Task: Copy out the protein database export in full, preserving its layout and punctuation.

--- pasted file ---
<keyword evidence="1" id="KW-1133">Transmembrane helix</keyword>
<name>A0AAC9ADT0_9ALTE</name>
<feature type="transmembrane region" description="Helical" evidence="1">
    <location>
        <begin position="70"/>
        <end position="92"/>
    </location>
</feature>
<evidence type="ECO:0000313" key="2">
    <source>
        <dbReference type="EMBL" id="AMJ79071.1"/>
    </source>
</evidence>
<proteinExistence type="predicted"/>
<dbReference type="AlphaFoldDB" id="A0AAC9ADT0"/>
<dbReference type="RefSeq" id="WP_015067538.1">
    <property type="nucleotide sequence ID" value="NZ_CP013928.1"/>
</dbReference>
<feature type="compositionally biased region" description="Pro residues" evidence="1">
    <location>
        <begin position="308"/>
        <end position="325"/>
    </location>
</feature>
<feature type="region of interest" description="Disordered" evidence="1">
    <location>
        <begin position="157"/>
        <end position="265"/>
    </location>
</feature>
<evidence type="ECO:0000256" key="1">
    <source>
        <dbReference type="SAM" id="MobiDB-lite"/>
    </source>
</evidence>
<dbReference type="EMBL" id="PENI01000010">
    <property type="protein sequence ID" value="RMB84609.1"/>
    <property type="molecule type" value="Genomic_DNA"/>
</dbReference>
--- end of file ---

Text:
<keyword evidence="1" id="KW-1133">Transmembrane helix</keyword>
<name>A0AAC9ADT0_9ALTE</name>
<feature type="transmembrane region" description="Helical" evidence="1">
    <location>
        <begin position="70"/>
        <end position="92"/>
    </location>
</feature>
<evidence type="ECO:0000313" key="2">
    <source>
        <dbReference type="EMBL" id="AMJ79071.1"/>
    </source>
</evidence>
<proteinExistence type="predicted"/>
<dbReference type="AlphaFoldDB" id="A0AAC9ADT0"/>
<dbReference type="RefSeq" id="WP_015067538.1">
    <property type="nucleotide sequence ID" value="NZ_CP013928.1"/>
</dbReference>
<feature type="compositionally biased region" description="Pro residues" evidence="1">
    <location>
        <begin position="308"/>
        <end position="325"/>
    </location>
</feature>
<feature type="region of interest" description="Disordered" evidence="1">
    <location>
        <begin position="157"/>
        <end position="265"/>
    </location>
</feature>
<evidence type="ECO:0000256" key="1">
    <source>
        <dbReference type="SAM" id="MobiDB-lite"/>
    </source>
</evidence>
<dbReference type="EMBL" id="PENI01000010">
    <property type="protein sequence ID" value="RMB84609.1"/>
    <property type="molecule type" value="Genomic_DNA"/>
</dbReference>